It was a beautiful day in Texas when I showed up to my assigned substitution job. I was all set to take care of the 6th grade Math group when I was stopped in the hallway. The 6th grade team lead, we’ll call her Mrs. Evil, knew that today was going to be a real tough day since 2 of her teachers were going to be out but she was still happy that her substitutes were both male.
I introduced myself to the other sub; we’ll call him Mr. Man, and then followed Mrs. Evil out to the portable buildings. I had already subbed for this group a few times that year and knew what to expect and who to keep an eye on but Mr. Man was new to our district, our school and possibly to kids in general.
Now, if you don’t know this by now, let me help you understand a little known fact:
There is this population on the face of the Earth of rude & obnoxious miniature adults known as teenagers. They just so happen to begin their war path during the 6th grade years. Much like the large predator cats in the wild, if you show weakness or fear around these “teenagers” … you’ll be lucky to get out alive.
Now we get to the fun part:
Mr. Man was holding down the Language Arts group while I was working the Math class next door. We were separated by 2 cheap hollow doors and a constantly humming security panel. As I was putting the Math notes & examples up on the board, I could hear some loud yelling through the wall. My students were already unhappy that I was there but their faces would cringe at the yelling and all I could do was smile. I smiled because, in my head, Mr. Man was setting his tone for his classroom by putting the “fear” into all of his students.
The bad part was that his outbursts were usually followed by a larger outburst of laughter from the class. So about halfway through the class, I opened hollow door #1 then knocked on hollow door #2 to ask for Kleenex or whatever. Honestly, I was trying to see how Mr. Man was doing because it really didn’t sound like he was doing too well.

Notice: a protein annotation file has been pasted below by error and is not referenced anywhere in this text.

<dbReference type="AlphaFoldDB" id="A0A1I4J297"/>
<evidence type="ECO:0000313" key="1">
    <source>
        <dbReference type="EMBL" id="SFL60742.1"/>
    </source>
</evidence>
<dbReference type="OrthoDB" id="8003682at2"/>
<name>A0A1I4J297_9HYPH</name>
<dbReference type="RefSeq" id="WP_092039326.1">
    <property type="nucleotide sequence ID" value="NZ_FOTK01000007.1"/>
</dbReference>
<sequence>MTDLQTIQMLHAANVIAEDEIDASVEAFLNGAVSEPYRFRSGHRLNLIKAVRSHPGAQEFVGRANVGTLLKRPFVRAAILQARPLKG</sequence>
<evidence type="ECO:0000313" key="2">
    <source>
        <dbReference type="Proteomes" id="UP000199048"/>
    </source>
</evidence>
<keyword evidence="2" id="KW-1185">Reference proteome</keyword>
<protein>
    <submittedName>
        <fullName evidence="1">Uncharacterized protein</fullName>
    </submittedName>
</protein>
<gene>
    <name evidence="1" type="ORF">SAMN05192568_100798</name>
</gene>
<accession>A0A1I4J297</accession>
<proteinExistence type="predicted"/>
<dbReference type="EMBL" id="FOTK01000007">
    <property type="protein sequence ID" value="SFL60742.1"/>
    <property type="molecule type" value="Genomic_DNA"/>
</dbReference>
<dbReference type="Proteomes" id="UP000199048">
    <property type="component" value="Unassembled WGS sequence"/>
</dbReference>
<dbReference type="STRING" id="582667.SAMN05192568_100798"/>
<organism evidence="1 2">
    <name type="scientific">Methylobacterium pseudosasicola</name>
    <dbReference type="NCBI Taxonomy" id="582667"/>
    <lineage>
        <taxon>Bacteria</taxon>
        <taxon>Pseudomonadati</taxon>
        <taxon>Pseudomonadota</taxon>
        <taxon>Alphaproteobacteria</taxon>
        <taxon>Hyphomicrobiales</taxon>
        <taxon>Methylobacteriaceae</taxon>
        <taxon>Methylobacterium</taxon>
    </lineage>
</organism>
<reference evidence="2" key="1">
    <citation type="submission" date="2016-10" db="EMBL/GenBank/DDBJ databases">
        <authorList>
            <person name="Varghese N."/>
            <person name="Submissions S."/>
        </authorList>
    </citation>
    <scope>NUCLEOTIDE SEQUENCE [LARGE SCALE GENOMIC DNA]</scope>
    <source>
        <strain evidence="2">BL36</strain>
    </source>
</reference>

He pulled the door open in ANGER and said, “WHAT!?!”
My guess was that he thought it was another student messing with him and not me on the other side of that hollow door. I smiled and then calmly asked him for the supplies and if everything was okay? Mr. Man took a step back; stood tall and kind of sounded like Keanu Reeves when he said, “Sure Bruh.”
Now, I have been a teenager, I’ve had friends that were teenagers, I know some women that were CRAZY teenagers and a few guys that were ASSHOLE teenagers. So when I saw Hitler, Kenny G, Lucifer and Michael Bolton playing Hop-Scotch in the glimmer of Mr. Man’s eyes…I should have known that THE CRAZY TRAIN was rolling full speed ahead to my location but I just closed the door behind me and rejoined my class.
Wouldn’t you know it that in less than 10 minutes, all I heard was a large boom followed by a lot of yelling. This was no regular yelling though … this yelling traveled through the cool, crisp Texas air; it echoed through the portable building and through the souls of the students.
“YOU FUCKING LITTLE SHITHEAD!!!”
This was followed by another 15-20 colorful words that would have made Quint blush. I calmly put that day’s assignment on the board (like anyone was going to do it); asked one of my trusted students to go get Mrs. Evil and told the rest of the class in my calmest yet creepy voice, “if I hear one sound come out of here … you don’t even want to know what will happen.” Then I walked into Mr. Man’s classroom.
No one was laughing but there were a handful of smiling students, a few scared students and Mr. Man standing toe-to-toe with this one “trouble making” teenager. Apparently his backpack had tripped Mr. Man and caused the rest of the excitement. I walked up between them and asked the student to take his seat and asked Mr. Man to step outside with me so he could cool down.
Mr. Man turned to me and barked, “This little shit needs to learn some respect!” Now I hadn’t been yelled at by another adult in a while and for some odd reason I know that it started to piss me off. So I turned to the student and told him to step outside, looked Mr. Man right in the eyes and told him to get his things and wait outside, too. I then looked for another trusted student in the Language Arts class and asked her to take names for Mrs. Evil.
By the time I got outside, Mrs. Evil was just walking up and you could see a bunch of 6th graders pressed against the portable windows waiting for a show. Mrs. Evil was pretty pissed off at this point and started asking question, after question, after question.
To which I took a deep breath and calmly said, “Ma’am … you might want to find another sub for English because I don’t think that Mr. Man will be back after I walk him down to the office.” Her facial expression showed a level of confusion that I have yet to find on any other face. I then looked up at the portable windows again and saw the 6th graders scatter; I shook my head and simply said,
“Go to the office.”
I’ve had a lot of firsts in my life: my 1st bike, my 1st truck, my 1st Whataburger (Thank you 8lb 6oz Baby Jesus), my 1st kiss and my 1st job but this was the 1st time that I ever had to separate an “adult” from a teenager then walk them both to the Principal’s office.
Oh well … now I can just chalk it up to experience.